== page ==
Quick Q and A with Mandolin Orange

The sound of stars rising — Mandolin Orange!  This dynamic duo from North Carolina has been described as the contemporary version of Gram Parsons and Emmy Lou Harris or maybe even Gillian Welch and Dave Rawlings.  National Public Radio chose their latest CD, This Side of Jordan, as one of the Top 10 Folk / Americana albums of 2013.  Mandolin Orange played at the legendary Newport Folk Festival this summer and has been keeping up a relentless touring schedule.

To learn more about Mandolin Orange, visit their website.

Here’s a lovely video of “There Was a Time.”

Mandolin Orange at the Eno River State Park, Sunday, April 14, 2013.

One music critic has cited that your music is a mixture of folk, bluegrass and pop. Another music writer says that it’s a mix of bluegrass, rock, and country.  If you had to divide your ‘sound’ up like a pie, how would you slice it?  

It probably depends on the era.  We definitely went through a Mandolin Orange rock phase, but it was pretty short-lived.  We’re feeling pretty grounded in more of the old- time music lately, so I’d say the pie is currently 50% singer-songwriter (less genre-oriented), 18% bluegrass, 17% old-time, 10% country and 5% rock.

Has your music evolved in any noticeable ways since you first started playing together? 

It’s kind of a constant evolution.  We go through phases of what kinds of sounds we want to make (see first question) but I think it’s all still rooted in the same place.  We’re always going to be singing harmonies, and playing acoustic guitar, fiddle and mandolin.  The details come and go but those are the constants.

Do you have any mutual musical heroes?  Anyone who we’d be surprised by?

We spend almost all of our time either playing together or listening to the same music in the car, so most of our heroes and influences are mutual at this point. They’re usually instrument specific—for fiddle it has always been Stuart Duncan, for mandolin, Mike Compton and Tim O’Brien.  Acoustic guitar would be the obvious Tony Rice and Norman Blake, but a less obvious choice would be Neil Young—his solo acoustic guitar style is a huge influence of mine (Emily).  The songwriting influences are a lot more wide-reaching. John Hartford, Paul Simon, Eddie Vedder, Cass McCombs, Doug Paisley, the list goes one. We picked up a copy of Pantera Far Beyond Driven the other day in a record store… it probably won’t get as much airplay as the other stuff in the van but it’s a good throwback.

You met each other at a music jam in 2009.  Had you both been into music for a while prior to that fateful meeting?

Andrew had been songwriting since he first picked up the guitar, but was just learning mandolin.  I had played fiddle throughout middle and high school but hadn’t been playing for the several years leading up to our meeting, so it really was by chance that we both ended up at that jam!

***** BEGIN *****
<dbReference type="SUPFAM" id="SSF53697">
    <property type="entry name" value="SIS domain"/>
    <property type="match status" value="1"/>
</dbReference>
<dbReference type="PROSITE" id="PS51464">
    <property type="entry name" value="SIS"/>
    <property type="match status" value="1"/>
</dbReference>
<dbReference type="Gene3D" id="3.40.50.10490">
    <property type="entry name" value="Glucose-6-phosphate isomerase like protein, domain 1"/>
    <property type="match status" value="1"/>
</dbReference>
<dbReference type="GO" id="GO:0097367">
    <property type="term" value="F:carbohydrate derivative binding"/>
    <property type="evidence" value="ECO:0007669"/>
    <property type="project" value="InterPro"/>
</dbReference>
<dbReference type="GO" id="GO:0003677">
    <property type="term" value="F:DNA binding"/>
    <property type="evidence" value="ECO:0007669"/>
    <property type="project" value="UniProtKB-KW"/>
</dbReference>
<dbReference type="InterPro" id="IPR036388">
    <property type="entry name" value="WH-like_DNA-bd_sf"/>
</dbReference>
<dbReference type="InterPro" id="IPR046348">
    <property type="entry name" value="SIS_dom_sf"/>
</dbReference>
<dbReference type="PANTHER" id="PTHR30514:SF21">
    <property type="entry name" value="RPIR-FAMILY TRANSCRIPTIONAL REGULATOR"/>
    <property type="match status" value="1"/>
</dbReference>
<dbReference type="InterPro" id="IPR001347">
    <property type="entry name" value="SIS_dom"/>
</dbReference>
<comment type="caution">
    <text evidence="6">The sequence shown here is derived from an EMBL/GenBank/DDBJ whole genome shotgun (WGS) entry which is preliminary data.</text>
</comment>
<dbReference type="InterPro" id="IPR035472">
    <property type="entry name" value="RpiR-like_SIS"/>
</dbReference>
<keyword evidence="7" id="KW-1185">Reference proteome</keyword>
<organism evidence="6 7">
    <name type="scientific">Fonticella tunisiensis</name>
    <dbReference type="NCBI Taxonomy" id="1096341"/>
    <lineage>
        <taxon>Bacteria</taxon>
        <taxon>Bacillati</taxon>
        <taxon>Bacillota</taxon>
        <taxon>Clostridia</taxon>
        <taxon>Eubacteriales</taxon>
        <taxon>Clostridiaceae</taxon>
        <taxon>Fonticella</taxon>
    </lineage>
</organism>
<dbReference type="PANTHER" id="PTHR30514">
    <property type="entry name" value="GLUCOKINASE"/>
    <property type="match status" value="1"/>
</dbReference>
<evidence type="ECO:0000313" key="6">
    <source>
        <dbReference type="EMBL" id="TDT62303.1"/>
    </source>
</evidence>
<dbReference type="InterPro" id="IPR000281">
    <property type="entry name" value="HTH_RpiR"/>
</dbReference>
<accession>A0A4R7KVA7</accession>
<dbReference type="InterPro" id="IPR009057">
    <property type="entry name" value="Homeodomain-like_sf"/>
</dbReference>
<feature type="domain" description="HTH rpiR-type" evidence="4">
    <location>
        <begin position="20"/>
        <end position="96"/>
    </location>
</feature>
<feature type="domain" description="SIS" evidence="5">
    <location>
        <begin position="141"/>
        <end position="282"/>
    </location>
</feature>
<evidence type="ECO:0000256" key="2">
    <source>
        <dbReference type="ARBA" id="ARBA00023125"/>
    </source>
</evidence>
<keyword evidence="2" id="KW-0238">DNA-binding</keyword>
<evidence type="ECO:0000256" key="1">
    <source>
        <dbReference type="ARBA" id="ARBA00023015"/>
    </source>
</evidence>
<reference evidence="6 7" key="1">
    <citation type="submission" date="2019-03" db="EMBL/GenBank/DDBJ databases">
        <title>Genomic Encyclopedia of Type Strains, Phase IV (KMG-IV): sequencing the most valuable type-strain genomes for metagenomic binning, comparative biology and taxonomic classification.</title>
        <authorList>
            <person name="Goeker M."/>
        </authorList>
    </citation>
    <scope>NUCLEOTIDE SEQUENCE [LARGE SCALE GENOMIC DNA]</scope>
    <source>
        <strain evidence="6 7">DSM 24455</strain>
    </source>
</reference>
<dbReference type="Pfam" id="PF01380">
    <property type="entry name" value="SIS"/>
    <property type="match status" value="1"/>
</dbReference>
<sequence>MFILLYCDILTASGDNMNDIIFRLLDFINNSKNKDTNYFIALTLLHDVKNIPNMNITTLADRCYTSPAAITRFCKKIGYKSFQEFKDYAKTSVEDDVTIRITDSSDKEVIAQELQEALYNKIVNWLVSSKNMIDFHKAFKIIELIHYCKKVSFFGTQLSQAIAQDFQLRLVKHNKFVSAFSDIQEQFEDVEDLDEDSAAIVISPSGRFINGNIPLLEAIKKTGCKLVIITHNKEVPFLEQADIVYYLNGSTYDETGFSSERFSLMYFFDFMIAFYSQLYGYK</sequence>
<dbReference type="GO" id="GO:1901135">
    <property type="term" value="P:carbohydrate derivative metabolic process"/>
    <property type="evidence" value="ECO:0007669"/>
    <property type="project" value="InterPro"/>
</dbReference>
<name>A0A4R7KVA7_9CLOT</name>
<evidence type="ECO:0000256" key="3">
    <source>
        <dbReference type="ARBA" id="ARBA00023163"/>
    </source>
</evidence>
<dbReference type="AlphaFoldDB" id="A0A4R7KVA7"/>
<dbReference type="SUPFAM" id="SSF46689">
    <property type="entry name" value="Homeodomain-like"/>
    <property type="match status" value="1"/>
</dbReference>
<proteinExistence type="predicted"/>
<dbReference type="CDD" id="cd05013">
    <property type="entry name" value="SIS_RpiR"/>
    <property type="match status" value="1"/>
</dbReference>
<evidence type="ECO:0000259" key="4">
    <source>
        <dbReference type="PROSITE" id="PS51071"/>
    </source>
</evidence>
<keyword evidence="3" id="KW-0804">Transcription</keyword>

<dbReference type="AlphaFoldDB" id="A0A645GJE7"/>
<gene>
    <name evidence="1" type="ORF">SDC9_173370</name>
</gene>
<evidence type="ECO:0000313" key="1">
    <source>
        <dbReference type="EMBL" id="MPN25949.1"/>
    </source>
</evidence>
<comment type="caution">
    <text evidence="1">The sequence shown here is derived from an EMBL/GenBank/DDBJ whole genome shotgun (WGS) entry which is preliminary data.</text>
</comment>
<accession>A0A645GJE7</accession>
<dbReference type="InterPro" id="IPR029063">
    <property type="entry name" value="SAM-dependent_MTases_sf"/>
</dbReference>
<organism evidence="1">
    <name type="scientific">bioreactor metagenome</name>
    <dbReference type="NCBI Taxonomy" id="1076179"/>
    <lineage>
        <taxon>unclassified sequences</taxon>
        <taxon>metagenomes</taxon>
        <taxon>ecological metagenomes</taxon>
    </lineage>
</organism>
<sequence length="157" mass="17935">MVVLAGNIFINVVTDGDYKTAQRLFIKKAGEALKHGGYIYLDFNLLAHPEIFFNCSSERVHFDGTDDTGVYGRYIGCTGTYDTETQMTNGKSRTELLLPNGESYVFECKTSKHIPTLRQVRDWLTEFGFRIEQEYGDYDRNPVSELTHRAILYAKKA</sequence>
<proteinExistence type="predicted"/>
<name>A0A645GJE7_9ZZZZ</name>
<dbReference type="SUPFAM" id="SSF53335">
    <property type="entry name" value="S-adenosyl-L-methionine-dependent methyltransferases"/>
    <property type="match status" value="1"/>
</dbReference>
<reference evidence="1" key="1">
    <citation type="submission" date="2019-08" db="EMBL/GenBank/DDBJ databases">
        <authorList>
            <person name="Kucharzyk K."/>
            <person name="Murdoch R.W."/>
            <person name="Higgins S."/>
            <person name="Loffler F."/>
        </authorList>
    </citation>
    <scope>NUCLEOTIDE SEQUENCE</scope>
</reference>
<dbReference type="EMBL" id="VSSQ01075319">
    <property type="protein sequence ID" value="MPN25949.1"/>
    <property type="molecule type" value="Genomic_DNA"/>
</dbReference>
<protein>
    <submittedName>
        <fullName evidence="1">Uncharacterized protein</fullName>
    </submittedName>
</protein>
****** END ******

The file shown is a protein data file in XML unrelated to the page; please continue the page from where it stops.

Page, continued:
Were you surrounded by the sounds of Appalachian music when you were young?  Was it cool to like it or were all your friends into heavy metal or rap or other types of music?

I think we were both more aware of that kind of folk music than we would have been had we grown up somewhere else.  That said, neither of us got super into it until we were older.  There was a lot more heavy metal and bad pop country playing in our cars as 16-year-olds.

Tell us about your first attempts at playing together.  Could you sense that it was a good fit?

It was really natural from the start. It was super easy to sing together, maybe because we both have pretty straight-ahead voices.

Mandolin Orange at Newport Folk Festival 2014

Mandolin Orange at Newport Folk Festival 2014

How long did it take before you both agreed that this was a musical venture to put time and energy into?

Not very long—after the first night we played together we were constantly making more plans.  We played around in local bars a lot during those first few months. It kind of developed naturally and took a while before we consciously decided to be a “band”.

You’ve had some amazing opportunities to play all over the country.  You’ve probably played in all kinds of places—big and small.  Do any stand out in any memorable ways or do they all tend to blur together?

2014 has been a bit of a blur.  We’ve played more shows this year and covered more miles than ever before.  But each show is unique and we remember places pretty well so far. We love big and small shows—it really just depends on the energy we get from a crowd and how interactive we’re able to be.  We like to be conversational as much as possible.

Is there a new recording in the works any time soon?  What’s in store for 2015?

Yes! We’ve been working on some new stuff that we’re really excited about! I don’t have many details to share yet but there will definitely be new tunes out there in 2015.

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